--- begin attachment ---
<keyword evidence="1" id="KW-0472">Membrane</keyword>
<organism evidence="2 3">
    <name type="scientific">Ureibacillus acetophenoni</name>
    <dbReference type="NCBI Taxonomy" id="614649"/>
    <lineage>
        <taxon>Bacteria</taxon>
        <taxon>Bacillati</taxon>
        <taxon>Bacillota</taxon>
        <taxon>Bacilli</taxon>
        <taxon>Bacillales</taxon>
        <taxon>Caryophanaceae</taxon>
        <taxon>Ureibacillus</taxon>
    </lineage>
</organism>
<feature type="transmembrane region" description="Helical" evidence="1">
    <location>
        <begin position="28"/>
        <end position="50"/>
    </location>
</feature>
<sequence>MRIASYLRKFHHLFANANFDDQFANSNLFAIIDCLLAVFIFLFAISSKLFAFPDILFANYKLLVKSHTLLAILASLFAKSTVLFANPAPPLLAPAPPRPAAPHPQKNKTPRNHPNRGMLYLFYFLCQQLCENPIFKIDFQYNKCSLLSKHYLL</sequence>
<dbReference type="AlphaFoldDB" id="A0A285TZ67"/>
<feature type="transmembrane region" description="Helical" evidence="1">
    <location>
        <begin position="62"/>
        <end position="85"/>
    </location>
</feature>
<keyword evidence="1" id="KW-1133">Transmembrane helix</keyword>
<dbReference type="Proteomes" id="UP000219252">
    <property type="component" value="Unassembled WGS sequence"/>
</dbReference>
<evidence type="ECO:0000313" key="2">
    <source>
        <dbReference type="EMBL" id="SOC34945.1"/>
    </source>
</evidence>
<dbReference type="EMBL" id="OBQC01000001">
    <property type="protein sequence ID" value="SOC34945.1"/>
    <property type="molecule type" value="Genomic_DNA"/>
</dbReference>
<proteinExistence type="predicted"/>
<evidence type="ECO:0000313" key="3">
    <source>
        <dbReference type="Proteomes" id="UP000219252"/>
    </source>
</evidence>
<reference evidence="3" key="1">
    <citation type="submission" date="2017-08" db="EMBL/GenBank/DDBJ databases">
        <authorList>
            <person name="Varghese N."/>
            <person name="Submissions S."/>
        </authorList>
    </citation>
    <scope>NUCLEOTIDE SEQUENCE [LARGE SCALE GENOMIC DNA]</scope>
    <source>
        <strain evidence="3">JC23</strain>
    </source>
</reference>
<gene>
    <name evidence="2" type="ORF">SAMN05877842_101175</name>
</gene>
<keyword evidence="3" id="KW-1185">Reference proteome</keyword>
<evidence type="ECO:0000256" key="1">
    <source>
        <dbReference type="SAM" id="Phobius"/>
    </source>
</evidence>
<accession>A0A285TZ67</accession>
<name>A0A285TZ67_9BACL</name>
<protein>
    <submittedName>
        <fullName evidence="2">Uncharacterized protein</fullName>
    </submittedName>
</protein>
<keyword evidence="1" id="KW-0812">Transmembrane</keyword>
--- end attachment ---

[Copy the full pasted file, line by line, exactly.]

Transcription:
<keyword evidence="1" id="KW-0472">Membrane</keyword>
<organism evidence="2 3">
    <name type="scientific">Ureibacillus acetophenoni</name>
    <dbReference type="NCBI Taxonomy" id="614649"/>
    <lineage>
        <taxon>Bacteria</taxon>
        <taxon>Bacillati</taxon>
        <taxon>Bacillota</taxon>
        <taxon>Bacilli</taxon>
        <taxon>Bacillales</taxon>
        <taxon>Caryophanaceae</taxon>
        <taxon>Ureibacillus</taxon>
    </lineage>
</organism>
<feature type="transmembrane region" description="Helical" evidence="1">
    <location>
        <begin position="28"/>
        <end position="50"/>
    </location>
</feature>
<sequence>MRIASYLRKFHHLFANANFDDQFANSNLFAIIDCLLAVFIFLFAISSKLFAFPDILFANYKLLVKSHTLLAILASLFAKSTVLFANPAPPLLAPAPPRPAAPHPQKNKTPRNHPNRGMLYLFYFLCQQLCENPIFKIDFQYNKCSLLSKHYLL</sequence>
<dbReference type="AlphaFoldDB" id="A0A285TZ67"/>
<feature type="transmembrane region" description="Helical" evidence="1">
    <location>
        <begin position="62"/>
        <end position="85"/>
    </location>
</feature>
<keyword evidence="1" id="KW-1133">Transmembrane helix</keyword>
<dbReference type="Proteomes" id="UP000219252">
    <property type="component" value="Unassembled WGS sequence"/>
</dbReference>
<evidence type="ECO:0000313" key="2">
    <source>
        <dbReference type="EMBL" id="SOC34945.1"/>
    </source>
</evidence>
<dbReference type="EMBL" id="OBQC01000001">
    <property type="protein sequence ID" value="SOC34945.1"/>
    <property type="molecule type" value="Genomic_DNA"/>
</dbReference>
<proteinExistence type="predicted"/>
<evidence type="ECO:0000313" key="3">
    <source>
        <dbReference type="Proteomes" id="UP000219252"/>
    </source>
</evidence>
<reference evidence="3" key="1">
    <citation type="submission" date="2017-08" db="EMBL/GenBank/DDBJ databases">
        <authorList>
            <person name="Varghese N."/>
            <person name="Submissions S."/>
        </authorList>
    </citation>
    <scope>NUCLEOTIDE SEQUENCE [LARGE SCALE GENOMIC DNA]</scope>
    <source>
        <strain evidence="3">JC23</strain>
    </source>
</reference>
<gene>
    <name evidence="2" type="ORF">SAMN05877842_101175</name>
</gene>
<keyword evidence="3" id="KW-1185">Reference proteome</keyword>
<evidence type="ECO:0000256" key="1">
    <source>
        <dbReference type="SAM" id="Phobius"/>
    </source>
</evidence>
<accession>A0A285TZ67</accession>
<name>A0A285TZ67_9BACL</name>
<protein>
    <submittedName>
        <fullName evidence="2">Uncharacterized protein</fullName>
    </submittedName>
</protein>
<keyword evidence="1" id="KW-0812">Transmembrane</keyword>